• In particular embodiments, memory 704 includes main memory for storing instructions for processor 702 to execute or data for processor 702 to operate on. As an example and not by way of limitation, computer system 700 may load instructions from storage 706 or another source (such as, for example, another computer system 700) to memory 704. Processor 702 may then load the instructions from memory 704 to an internal register or internal cache. To execute the instructions, processor 702 may retrieve the instructions from the internal register or internal cache and decode them. During or after execution of the instructions, processor 702 may write one or more results (which may be intermediate or final results) to the internal register or internal cache. Processor 702 may then write one or more of those results to memory 704. In particular embodiments, processor 702 executes only instructions in one or more internal registers or internal caches or in memory 704 (as opposed to storage 706 or elsewhere) and operates only on data in one or more internal registers or internal caches or in memory 704 (as opposed to storage 706 or elsewhere). One or more memory buses (which may each include an address bus and a data bus) may couple processor 702 to memory 704. Bus 712 may include one or more memory buses, as described below. In particular embodiments, one or more memory management units (MMUs) reside between processor 702 and memory 704 and facilitate accesses to memory 704 requested by processor 702. In particular embodiments, memory 704 includes random access memory (RAM). This RAM may be volatile memory, where appropriate Where appropriate, this RAM may be dynamic RAM (DRAM) or static RAM (SRAM). Moreover, where appropriate, this RAM may be single-ported or multi-ported RAM. This disclosure contemplates any suitable RAM. Memory 704 may include one or more memories 704, where appropriate. Although this disclosure describes and illustrates particular memory, this disclosure contemplates any suitable memory.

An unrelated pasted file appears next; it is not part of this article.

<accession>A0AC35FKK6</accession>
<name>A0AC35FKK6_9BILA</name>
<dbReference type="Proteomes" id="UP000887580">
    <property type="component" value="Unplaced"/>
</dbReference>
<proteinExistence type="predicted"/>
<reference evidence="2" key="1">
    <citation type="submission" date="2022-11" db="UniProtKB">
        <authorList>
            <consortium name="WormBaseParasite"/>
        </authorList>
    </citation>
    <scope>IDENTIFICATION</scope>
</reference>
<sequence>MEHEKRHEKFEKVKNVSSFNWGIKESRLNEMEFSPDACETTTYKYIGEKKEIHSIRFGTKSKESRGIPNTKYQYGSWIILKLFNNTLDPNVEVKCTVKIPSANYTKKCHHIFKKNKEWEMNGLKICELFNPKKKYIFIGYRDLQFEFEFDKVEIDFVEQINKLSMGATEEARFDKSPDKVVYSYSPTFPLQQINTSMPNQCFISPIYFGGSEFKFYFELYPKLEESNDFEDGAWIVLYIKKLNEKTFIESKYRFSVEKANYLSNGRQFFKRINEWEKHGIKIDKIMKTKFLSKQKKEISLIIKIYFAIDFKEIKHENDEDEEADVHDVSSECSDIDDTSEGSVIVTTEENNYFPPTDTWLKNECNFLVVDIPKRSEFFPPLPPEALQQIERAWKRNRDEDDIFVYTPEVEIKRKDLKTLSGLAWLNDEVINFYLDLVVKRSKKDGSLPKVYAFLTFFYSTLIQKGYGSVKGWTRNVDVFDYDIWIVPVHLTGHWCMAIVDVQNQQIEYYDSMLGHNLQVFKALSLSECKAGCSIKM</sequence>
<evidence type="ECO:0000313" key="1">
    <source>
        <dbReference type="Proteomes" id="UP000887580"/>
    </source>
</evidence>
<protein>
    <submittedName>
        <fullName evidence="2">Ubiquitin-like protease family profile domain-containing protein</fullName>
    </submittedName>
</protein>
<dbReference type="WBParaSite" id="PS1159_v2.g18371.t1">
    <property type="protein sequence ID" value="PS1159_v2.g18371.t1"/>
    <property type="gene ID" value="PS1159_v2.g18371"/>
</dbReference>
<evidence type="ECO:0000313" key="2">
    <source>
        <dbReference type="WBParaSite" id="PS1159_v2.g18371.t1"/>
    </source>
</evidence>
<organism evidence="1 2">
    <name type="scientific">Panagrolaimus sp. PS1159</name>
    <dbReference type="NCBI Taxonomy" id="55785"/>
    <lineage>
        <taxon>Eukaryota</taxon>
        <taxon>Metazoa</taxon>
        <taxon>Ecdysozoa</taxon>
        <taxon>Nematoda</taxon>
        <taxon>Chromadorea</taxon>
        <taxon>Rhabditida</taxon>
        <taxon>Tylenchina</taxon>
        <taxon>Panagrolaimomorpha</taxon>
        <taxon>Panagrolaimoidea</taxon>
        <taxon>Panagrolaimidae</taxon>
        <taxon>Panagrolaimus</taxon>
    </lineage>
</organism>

• In particular embodiments, storage 706 includes mass storage for data or instructions. As an example and not by way of limitation, storage 706 may include an HDD, a floppy disk drive, flash memory, an optical disc, a magneto-optical disc, magnetic tape, or a Universal Serial Bus (USB) drive or a combination of two or more of these. Storage 706 may include removable or non-removable (or fixed) media, where appropriate. Storage 706 may be internal or external to computer system 700, where appropriate. In particular embodiments, storage 706 is non-volatile, solid-state memory. In particular embodiments, storage 706 includes read-only memory (ROM). Where appropriate, this ROM may be mask-programmed ROM, programmable ROM (PROM), erasable PROM (EPROM), electrically erasable PROM (EEPROM), electrically alterable ROM (EAROM), or flash memory or a combination of two or more of these. This disclosure contemplates mass storage 706 taking any suitable physical form. Storage 706 may include one or more storage control units facilitating communication between processor 702 and storage 706, where appropriate. Where appropriate, storage 706 may include one or more storages 706. Although this disclosure describes and illustrates particular storage, this disclosure contemplates any suitable storage.